Another victim, Cheryl Beckett, the 32-year-old daughter of a Knoxville, Tennessee, pastor, had spent six years in Afghanistan and specialized in nutritional gardening and mother-child health, her family said. Beckett, who was her high school valedictorian at a Cincinnati-area high school and held a biology degree, had also spent time doing work in Honduras, Mexico, Kenya and Zimbabwe.

    "Cheryl ... denied herself many freedoms in order to abide by Afghan law and custom," her family said.

    The group's attackers, her family said, "should feel the utter shame and disgust that humanity feels for them."


    Reid reported from Kabul and Wyatt from Denver. Associated Press writers Ron Todt in Philadelphia, Dylan Lovan in Louisville, Kentucky, Phuong Le in Seattle, Kathy Gannon in Islamabad and Deb Riechmann, Rahim Faiez and Heidi Vogt in Kabul contributed to this report.

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  3. ugsbay

    ugsbay United Kingdom
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    Sep 27, 2008
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    This is just sick and so sad, what a pathetic excuse by the Taliban to say they were converting Afghans, does that give them the right to kill these aid workers ?. Excuse after excuse it sounds to me. My best wishes to their dear families back home. Seems like thats the thankyou you get for doing Seva. No excuse at all will justify these killings in my opinion.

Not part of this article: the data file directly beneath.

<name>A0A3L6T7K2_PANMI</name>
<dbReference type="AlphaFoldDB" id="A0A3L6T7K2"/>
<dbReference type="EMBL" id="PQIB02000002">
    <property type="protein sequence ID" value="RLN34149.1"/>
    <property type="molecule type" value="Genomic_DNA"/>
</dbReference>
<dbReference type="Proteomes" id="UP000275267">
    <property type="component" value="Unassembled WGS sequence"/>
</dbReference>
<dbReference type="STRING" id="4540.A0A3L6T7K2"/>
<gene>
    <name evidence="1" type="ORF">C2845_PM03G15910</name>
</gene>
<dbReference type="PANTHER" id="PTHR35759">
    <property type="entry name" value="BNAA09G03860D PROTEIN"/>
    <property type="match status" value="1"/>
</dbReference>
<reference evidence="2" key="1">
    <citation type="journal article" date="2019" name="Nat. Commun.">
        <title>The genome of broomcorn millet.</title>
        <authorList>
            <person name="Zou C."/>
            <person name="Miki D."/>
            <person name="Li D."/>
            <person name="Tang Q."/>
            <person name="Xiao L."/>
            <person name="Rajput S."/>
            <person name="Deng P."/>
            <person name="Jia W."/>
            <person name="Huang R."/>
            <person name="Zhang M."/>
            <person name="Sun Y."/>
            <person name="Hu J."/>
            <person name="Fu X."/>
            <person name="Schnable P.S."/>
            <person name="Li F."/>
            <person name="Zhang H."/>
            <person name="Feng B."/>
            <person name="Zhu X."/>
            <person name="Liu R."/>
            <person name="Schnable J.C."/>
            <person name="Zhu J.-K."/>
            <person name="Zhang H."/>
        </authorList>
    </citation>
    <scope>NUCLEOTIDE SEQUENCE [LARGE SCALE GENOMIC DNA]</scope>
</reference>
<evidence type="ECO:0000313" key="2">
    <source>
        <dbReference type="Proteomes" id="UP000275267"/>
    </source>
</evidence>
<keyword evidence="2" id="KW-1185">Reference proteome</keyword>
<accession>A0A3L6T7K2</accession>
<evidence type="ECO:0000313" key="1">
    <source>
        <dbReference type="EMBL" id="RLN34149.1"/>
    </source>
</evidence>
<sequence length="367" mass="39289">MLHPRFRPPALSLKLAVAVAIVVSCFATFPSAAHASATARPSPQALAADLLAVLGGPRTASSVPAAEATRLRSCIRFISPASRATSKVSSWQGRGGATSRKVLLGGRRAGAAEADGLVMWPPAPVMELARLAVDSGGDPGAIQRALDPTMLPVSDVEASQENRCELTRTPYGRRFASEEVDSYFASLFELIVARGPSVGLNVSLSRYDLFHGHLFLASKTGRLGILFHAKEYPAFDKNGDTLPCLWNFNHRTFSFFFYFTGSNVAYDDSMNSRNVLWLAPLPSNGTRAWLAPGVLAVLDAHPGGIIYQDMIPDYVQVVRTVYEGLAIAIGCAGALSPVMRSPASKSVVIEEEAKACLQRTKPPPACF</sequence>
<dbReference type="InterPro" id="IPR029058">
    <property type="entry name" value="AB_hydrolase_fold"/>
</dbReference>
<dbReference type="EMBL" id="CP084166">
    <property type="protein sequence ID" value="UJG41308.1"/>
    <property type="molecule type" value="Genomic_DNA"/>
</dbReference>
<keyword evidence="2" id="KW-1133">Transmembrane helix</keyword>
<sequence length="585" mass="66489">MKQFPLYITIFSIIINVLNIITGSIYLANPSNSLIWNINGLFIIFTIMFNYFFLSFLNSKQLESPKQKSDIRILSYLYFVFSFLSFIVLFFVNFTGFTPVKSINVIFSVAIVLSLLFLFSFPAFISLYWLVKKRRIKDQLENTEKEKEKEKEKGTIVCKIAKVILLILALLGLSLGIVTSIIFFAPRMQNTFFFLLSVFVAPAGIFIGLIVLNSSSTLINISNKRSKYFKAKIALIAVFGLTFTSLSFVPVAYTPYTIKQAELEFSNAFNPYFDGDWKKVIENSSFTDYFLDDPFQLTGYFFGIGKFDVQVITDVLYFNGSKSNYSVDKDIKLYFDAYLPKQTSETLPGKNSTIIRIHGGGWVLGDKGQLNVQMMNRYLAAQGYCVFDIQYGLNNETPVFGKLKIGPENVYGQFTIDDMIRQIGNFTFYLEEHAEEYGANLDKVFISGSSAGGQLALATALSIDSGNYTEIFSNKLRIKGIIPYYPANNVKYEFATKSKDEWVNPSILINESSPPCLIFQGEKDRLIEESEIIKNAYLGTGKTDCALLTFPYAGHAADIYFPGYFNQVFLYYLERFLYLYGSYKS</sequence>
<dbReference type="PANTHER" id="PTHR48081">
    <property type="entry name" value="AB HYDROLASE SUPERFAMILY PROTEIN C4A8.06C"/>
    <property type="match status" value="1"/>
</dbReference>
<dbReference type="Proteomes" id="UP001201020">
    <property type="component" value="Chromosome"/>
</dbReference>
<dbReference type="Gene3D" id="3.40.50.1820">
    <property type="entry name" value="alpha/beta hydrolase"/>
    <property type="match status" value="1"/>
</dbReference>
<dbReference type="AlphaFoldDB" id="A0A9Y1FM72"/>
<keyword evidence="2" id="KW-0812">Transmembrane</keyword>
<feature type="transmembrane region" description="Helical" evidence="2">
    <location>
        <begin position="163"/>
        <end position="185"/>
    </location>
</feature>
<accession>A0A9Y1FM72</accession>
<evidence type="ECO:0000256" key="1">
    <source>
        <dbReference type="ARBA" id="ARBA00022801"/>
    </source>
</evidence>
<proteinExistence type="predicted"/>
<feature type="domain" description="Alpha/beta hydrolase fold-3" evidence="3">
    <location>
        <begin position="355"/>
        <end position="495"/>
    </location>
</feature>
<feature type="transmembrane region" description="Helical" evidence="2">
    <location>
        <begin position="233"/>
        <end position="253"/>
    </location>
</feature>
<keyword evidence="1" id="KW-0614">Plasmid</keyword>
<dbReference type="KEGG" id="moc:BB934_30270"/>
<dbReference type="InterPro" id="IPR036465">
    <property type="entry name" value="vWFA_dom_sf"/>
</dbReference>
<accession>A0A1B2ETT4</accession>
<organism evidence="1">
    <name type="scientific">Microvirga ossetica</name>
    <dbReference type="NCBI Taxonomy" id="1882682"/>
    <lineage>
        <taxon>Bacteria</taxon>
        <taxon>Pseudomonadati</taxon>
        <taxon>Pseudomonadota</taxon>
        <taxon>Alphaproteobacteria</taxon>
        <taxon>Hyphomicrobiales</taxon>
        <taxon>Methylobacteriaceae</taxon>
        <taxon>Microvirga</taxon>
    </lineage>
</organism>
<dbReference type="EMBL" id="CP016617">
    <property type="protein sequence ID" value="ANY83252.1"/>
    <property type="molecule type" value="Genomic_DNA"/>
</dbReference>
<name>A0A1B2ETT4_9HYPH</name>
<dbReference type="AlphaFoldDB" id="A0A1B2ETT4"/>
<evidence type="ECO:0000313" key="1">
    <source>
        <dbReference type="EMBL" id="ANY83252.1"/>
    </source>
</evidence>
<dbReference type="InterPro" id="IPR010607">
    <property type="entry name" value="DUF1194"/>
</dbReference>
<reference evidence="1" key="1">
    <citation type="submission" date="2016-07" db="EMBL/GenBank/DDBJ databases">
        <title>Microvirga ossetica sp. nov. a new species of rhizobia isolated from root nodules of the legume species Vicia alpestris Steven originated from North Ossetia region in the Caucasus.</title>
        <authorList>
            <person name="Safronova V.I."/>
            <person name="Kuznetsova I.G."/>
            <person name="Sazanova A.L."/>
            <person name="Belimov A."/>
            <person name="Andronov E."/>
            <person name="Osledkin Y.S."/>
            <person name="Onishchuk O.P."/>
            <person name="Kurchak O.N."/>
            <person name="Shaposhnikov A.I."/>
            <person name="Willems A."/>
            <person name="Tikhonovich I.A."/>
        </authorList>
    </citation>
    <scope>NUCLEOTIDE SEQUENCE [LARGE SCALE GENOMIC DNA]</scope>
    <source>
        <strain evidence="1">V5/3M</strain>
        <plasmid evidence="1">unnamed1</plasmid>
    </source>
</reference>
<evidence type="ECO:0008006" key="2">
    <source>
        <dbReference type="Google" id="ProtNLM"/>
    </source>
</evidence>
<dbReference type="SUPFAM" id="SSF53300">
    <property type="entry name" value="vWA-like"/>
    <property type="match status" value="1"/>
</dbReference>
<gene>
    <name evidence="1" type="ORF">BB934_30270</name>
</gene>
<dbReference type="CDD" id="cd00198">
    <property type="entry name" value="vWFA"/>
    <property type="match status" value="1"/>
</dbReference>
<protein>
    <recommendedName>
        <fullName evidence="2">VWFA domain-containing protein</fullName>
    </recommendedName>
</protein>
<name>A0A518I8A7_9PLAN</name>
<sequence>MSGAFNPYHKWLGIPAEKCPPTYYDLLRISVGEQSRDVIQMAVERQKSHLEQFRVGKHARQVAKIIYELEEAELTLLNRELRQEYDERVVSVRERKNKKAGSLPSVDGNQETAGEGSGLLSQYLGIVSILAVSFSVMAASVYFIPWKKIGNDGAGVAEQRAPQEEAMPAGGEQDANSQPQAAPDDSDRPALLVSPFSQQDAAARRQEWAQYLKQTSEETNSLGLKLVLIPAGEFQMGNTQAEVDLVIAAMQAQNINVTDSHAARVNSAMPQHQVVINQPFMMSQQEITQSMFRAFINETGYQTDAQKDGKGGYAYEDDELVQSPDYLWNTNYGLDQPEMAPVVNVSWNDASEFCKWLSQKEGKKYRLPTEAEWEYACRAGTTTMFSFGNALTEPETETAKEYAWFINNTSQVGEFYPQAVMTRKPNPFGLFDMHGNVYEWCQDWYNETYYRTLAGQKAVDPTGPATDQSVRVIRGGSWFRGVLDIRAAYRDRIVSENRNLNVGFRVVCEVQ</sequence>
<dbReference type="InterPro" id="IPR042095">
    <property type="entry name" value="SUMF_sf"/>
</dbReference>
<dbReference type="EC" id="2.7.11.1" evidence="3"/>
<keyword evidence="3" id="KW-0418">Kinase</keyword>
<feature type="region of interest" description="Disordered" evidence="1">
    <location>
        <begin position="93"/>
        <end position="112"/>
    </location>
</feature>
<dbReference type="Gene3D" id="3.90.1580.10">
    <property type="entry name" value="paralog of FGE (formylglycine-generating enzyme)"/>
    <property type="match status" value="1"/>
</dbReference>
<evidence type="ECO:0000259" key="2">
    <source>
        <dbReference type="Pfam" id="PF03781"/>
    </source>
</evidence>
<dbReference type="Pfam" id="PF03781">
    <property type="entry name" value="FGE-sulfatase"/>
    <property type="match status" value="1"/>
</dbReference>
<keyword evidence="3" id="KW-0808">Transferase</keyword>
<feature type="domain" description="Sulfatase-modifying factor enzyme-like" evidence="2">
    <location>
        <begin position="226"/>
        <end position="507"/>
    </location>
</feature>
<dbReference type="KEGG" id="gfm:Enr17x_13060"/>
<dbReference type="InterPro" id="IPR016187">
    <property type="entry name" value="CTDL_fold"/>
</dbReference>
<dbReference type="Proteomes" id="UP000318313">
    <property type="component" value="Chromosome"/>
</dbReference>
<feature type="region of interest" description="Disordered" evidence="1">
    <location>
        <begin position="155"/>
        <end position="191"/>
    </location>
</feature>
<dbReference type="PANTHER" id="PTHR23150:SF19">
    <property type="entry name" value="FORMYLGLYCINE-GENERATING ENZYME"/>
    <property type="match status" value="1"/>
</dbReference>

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  4. Tejwant Singh

    Tejwant Singh United States
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    Jun 30, 2004
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    Until the Muslims come to the realisation that the enemy is within, the bloodshed of innocent people will continue, not only of the fellow Muslims but also of those who are there to help. These 10 people were Sikhs from all aspects although they were Christians. Nishkaam seva- selfless service was in their DNA.

    Tom Little, the eye doctor was a giant despite his last name. He had been there for 30 years. He raised his daughters there and went out of town, as they say to help the helpless.

    The positive changes will not happen in a short period of time due to the Islamic culture of haves and have nots. A few have the power and they impose it onto others.

    Democracy, which breeds freedom is against Islam. Be-headings, punishments of the innocent with lashing and the repression of women is not uncommon which is sad and tragic in this day and age.

    My personal view is for us to leave Iraq and Afghanistan, stop any aid to Pakistan and let the chips fall where they may. Let them sort themselves out. Perhaps when we leave then other Muslim countries will feel threatened by their own ilk and start doing something about it.

    In the meantime, let's urge all the Gurdwaras to add these people in the Ardaas. After all, this is what sarbat da bhala- wellness of all humanity in Sikhi is all about.

    Tejwant Singh